Interview

Just posting to keep my fans informed that I did a short interview about the fact that I like volcanoes over at the Reef Tank, a blog about marine interests and marine science.

Accretionary Wedge: Time Warp

This month’s Accretionary Wedge is the time warp! What time in geologic history would I like to visit (no livable conditions required) with this magical new technology? There are so many! How can I choose??

This fancy moon picture was on Wikipedia!

This fancy moon picture was on Wikipedia!

With the space warp component included, this is especially difficult. Do I want to see if a plume starts at the core-mantle boundary? (yes!) Do I want to see what happens to plumes and/or subducted slabs at the transition zone? (yes!) What about the production of a LIP, or a major caldera-forming eruption? (yes! yes!) But although I’m really a volcanophile, I think I feel a little more traditionally geologic about this. I want to see a mass extinction — a big, catastrophic, geologic-record-punctuating event. The formation of the moon would be really fun, too, but it’s not as controversial anymore (to most people). There are still poorly-understood mass extinctions — in particular, the biggest one of them all: the P-T. I want to see who’s right and who’s wrong, and I want to see what happened, all for myself.

Though I suppose it would be damn depressing to watch all that death. Maybe I should stick with the moon?

May 18, 29 years ago

Erik Klemetti at Eruptions reminds us that today is the 29th anniversary of Mount St. Helens erupting. There are some great pictures up at Wired, and this video of the newscast following the eruption:

Awesome

Photograph of lightning from Redoubts 1:20 am, March 28 eruption, courtesy of Bretwood Higman.

Photograph of lightning from Redoubt, 3/28/09, courtesy of Bretwood Higman.

The Volcanism Blog has put up a heads-up about some spectacular Redoubt plume lightning pictures that have gone up at the AVO. I LOVE plume lightning pictures!

Redoubt update

Webcam image from March 23, 2009 19:55:58, Alaska Volcano Observatory

Webcam image from March 23, 2009 19:55:58, Alaska Volcano Observatory

My laptop is being repaired, so I’m internet-less at home right now and a bit behind on the reporting. Eruptions and the Volcanism Blog are on top of this, though, so I suggest you read their excellent posts since yesterday afternoon. I’ll offer a brief summary, based on the information available from the AVO so far: The Hut webcam came back online yesterday afternoon and has provided some good pictures of a sixth explosive blast from Redoubt’s summit. A video recap is available here. There continued to be small eruptive blasts after the first five major ones, and an overflight was conducted yesterday afternoon. There are AVO photos here, some of which show that the increased meltwater caused flooding at the margins of the Drift glacier and mudflows on the upper Drift River. Following the sixth explosive eruption there were more mudflows and also pyroclastic flows on the north flank of the volcano.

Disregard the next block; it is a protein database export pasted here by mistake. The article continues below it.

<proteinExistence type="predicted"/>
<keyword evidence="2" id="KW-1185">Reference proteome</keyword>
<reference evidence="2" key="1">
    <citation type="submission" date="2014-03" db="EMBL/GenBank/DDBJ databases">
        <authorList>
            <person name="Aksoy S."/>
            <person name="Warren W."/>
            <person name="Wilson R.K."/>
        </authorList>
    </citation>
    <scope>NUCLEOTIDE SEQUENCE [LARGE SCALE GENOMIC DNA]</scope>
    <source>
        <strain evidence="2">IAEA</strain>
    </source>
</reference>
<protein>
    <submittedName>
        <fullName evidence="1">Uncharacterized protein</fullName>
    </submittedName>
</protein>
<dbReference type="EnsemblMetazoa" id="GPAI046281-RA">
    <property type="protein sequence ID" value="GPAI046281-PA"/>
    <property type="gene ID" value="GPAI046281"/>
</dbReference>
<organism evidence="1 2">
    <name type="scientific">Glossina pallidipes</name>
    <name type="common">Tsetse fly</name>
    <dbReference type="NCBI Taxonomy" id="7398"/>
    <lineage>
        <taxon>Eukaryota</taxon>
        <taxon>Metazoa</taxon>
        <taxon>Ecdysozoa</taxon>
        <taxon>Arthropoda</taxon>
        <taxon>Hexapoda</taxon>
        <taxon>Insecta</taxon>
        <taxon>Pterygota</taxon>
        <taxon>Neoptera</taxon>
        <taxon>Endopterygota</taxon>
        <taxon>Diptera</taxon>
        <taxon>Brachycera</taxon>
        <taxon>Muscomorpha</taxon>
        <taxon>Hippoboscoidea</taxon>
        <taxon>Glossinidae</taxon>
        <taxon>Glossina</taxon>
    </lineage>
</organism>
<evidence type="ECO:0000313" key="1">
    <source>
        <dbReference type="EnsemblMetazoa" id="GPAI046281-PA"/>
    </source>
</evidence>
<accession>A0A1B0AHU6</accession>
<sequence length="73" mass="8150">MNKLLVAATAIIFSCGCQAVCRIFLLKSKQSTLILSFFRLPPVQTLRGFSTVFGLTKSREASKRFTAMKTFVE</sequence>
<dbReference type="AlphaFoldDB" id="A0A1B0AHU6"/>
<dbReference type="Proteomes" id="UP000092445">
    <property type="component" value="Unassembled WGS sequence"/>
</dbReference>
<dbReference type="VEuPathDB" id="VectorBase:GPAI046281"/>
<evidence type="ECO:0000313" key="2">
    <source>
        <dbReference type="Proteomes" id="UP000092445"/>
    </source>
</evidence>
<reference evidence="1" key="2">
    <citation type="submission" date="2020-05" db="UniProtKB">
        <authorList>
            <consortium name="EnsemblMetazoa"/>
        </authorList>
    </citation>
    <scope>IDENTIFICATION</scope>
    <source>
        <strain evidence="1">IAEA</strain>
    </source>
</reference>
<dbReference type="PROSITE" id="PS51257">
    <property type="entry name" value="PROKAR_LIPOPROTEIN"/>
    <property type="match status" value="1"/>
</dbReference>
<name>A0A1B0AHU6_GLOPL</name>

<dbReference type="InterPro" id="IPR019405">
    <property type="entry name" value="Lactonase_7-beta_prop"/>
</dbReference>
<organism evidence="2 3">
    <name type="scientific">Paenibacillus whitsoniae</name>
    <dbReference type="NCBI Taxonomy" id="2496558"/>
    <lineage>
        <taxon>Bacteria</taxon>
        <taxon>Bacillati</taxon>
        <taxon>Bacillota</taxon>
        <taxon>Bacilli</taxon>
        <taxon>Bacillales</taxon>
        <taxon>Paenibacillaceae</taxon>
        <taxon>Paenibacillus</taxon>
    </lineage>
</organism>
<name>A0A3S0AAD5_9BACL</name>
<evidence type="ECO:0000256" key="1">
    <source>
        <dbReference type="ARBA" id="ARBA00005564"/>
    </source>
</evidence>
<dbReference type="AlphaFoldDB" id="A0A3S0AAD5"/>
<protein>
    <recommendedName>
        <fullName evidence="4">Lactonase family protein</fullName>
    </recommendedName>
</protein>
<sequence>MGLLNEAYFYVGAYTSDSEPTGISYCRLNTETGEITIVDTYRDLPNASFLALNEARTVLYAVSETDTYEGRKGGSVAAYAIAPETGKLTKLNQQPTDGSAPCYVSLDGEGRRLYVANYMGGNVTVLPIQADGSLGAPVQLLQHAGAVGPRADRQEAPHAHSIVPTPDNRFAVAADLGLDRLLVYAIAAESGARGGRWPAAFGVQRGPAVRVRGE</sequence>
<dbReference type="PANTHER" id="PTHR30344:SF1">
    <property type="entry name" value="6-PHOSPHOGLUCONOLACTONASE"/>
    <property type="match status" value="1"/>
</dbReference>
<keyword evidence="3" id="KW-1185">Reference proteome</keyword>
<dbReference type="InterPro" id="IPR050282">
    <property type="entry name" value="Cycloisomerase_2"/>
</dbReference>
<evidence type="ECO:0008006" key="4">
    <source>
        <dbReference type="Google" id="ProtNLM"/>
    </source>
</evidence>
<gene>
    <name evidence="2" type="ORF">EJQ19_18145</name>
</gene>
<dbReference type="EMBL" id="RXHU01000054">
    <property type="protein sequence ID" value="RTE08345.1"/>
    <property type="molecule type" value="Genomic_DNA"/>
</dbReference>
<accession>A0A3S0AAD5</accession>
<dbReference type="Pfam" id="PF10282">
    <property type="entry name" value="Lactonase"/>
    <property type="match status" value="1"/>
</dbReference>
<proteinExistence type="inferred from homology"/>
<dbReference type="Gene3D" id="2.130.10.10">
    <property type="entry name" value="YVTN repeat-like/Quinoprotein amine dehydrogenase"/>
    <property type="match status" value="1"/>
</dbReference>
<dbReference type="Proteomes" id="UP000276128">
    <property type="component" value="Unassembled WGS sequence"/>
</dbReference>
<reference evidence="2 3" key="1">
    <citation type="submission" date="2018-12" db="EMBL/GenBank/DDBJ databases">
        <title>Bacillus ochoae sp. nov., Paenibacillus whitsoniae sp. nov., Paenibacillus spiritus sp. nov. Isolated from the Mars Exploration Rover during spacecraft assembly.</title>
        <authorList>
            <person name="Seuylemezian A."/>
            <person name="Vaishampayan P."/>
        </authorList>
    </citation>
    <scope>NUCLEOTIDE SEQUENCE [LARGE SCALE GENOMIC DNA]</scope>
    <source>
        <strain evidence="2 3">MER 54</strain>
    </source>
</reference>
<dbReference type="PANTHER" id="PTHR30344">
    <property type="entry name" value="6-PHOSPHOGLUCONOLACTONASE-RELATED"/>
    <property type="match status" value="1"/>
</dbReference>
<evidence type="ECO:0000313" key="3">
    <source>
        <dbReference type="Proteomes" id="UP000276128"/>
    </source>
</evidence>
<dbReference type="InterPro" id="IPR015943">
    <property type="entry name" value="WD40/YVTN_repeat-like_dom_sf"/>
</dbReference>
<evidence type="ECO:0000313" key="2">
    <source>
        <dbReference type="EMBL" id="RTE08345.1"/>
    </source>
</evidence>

Photos of the flooding in Drift Valley and tephra deposits from the eruption of Redoubt Volcano, March 23, 2009 (McGimsey, Game, AVO/USGS)

Photos of the flooding in Drift Valley and tephra deposits from the eruption of Redoubt Volcano, March 23, 2009 (McGimsey, Game, AVO/USGS)

Massive flooding in Drift Valley from the eruption of Redoubt Volcano, March 23, 2009 (McGimsey, Game, AVO/USGS)

Massive flooding in Drift Valley from the eruption of Redoubt Volcano, March 23, 2009 (McGimsey, Game, AVO/USGS)

Eruption at Redoubt

NCT EHZ AV

NCT EHZ AV Seismic Station, Mt. Redoubt, March 23, 2009 04:24:35 (AKDT)

After months of elevated activity and waiting for a likely eruption, Redoubt has gone to Color Code RED and had four explosions recorded since last night. The Volcanism Blog has reported quite a few of the details during the night. Ashfall from the 50,000 foot plume should start this morning in affected towns (not expected to include Anchorage). The AVO doesn’t have photos of the eruption up yet, I assume because it’s dark, but there are some great seismics, and there is a good map of the plume on Weather Underground. Ash advisories for locals can be found at NOAA. The eruption appears to be ongoing with continuing strong tremors.

ETA: RSO, the closest seismometer to the summit, stopped transmitting at 4:15am local time. Exciting!

Hunga Tonga-Hunga Ha’apai

Hunga Tonga-Hunga Ha'apai, March 18, 2009

The Volcanism Blog is reporting on the eruption occurring at Hunga Tonga-Hunga Ha’apai, complete with pictures and a link to a great BBC video. As described in the first link, this is pyroclastic activity interacting with seawater. It is spectacular!!

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